Cornell Neurotech, a collaboration between the Colleges of Arts and Sciences and Engineering, will launch thanks to a multimillion dollar seed grant from the Mong Family Foundation, through Stephen Mong ’92, MEN ’93, MBA ’02. The goal of Cornell Neurotech is to develop technologies and powerful new tools needed to reveal the inner workings of the human brain, with a particular focus on how individual brain cells and complex neural circuits interact at the speed of thought.
“I’ve been looking for a way to help Cornell to leverage its strengths in cross-campus multidisciplinary collaborations,” said Mong. “It will take the capacity of the College of Engineering and the capabilities of the physical scientists in Arts and Sciences to put this together.”
“Solving the mystery of how circuits in the brain produce our behavior, thoughts and feelings is one of the most important scientific frontiers in the 21st century,” said Gretchen Ritter, the Harold Tanner Dean of Arts and Sciences. “The Mong Family Foundation has a long and distinguished history of commitment to health care research and education, and we are grateful for their support on this initiative. We are also pleased to be working in partnership with our colleagues in the College of Engineering on this effort.”
Said Lance R. Collins, the Joseph Silbert Dean of Engineering: “The puzzle of the brain will be revealed using the groundbreaking multiphoton imaging pioneered at Cornell and adapted for this vitally important application. Through this technology we will have unprecedented access to brain circuitry in real time, revealing the map that enables bundles of neurons to produce consciousness and reason. We’re deeply grateful of the Mong Family Foundation’s vision and shared interest in this important initiative.”
President Obama’s BRAIN (Brain Research through Advancing Innovative Neurotechnologies) Initiative has given national prominence and a sense of urgency to the challenge of understanding the brain. Cornell Neurotech’s objective will be to help solve the mystery of the brain and how it produces our behavior, thoughts and feelings, giving the foundation to understand profound behavioral deficits from Alzheimer’s disease, schizophrenia and autism disorders.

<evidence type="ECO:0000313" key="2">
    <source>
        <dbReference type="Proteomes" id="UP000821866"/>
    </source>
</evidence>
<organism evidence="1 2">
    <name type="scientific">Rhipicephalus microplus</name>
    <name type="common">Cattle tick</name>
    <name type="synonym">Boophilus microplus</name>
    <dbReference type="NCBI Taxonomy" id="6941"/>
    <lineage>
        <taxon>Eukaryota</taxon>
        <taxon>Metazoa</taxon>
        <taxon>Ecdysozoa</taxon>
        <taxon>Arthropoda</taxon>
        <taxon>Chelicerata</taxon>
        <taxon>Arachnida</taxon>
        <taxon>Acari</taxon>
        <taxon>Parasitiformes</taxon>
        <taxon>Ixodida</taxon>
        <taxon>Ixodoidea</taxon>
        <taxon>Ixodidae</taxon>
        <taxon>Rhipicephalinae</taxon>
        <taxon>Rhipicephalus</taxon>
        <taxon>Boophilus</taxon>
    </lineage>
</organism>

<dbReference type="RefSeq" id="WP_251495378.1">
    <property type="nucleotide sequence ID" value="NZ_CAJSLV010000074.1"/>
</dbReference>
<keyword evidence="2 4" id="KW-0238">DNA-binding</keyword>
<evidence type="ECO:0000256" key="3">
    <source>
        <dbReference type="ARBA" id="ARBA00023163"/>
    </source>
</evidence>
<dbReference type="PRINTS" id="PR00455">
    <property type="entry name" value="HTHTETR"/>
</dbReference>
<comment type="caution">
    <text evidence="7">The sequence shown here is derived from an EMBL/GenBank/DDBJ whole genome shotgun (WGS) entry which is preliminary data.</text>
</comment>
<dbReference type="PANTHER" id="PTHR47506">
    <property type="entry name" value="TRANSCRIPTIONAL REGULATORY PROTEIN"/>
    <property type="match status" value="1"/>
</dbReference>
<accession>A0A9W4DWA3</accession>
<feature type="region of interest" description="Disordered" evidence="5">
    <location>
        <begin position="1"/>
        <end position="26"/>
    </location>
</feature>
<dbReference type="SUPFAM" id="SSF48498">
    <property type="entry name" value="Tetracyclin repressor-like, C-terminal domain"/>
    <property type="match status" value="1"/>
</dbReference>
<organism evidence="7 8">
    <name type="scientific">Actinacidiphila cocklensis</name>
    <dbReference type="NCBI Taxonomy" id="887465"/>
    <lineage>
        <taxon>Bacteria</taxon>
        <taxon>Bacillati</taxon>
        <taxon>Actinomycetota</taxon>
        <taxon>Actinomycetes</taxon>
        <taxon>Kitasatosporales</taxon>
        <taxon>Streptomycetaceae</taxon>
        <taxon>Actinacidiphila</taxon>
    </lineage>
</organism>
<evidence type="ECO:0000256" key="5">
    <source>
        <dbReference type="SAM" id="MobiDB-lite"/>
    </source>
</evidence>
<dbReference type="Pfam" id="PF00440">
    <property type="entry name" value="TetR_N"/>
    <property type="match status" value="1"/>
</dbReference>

Cornell has long been a world leading institution in neurobiology, engineering, computational biology, chemistry, applied physics and the life sciences, all critical areas in advancing understanding of the brain. “The broad interdisciplinary strength of Cornell in these areas uniquely positions us to reveal how brains produce the actions, thoughts, feelings and memories that make us who we are,” said Joseph Fetcho, co-director of Cornell Neurotech and professor of neurobiology and behavior. “The wonderful gift from the Mong Family Foundation will catalyze the interdisciplinary efforts needed to develop and apply novel technologies to transform our understanding of the brain. I am honored to be a part of those efforts.”
Cornell faculty are developing new technologies that reveal the structure and function of brain circuits in intact, behaving animals, and have already achieved the deepest ever brain imaging at a cellular level in a living mammal.
“Developing new scientific tools is critical to understanding the brain and the neurological illnesses that affect it,” said Chris Xu, co-director of Cornell Neurotech and professor of applied and engineering physics. “New technologies and discoveries are waiting to be realized, and I couldn’t be more excited about the prospect this gift brings to our interdisciplinary research collaborations here at Cornell. I’m honored to help lead this innovative program that the Mong Family Foundation has made possible.”
The co-directors anticipate Cornell Neurotech’s collaborations quickly expanding beyond their two colleges to include partnerships with the College of Veterinary Medicine and the fMRI facility in the College of Human Ecology, as well as faculty in the College of Agriculture and Life Sciences.
The Mong gift will be used to seed collaborative efforts across campus at the interface of technology and brain, including funding that will enable research fellows to pursue innovative technologies and experiments. The gift also will support the Cornell Neurotech Mong Family Foundation Seminar Series, which will bring individuals at the forefront of neurotechnology to campus.
Linda B. Glaser is a staff writer for the College of Arts and Sciences.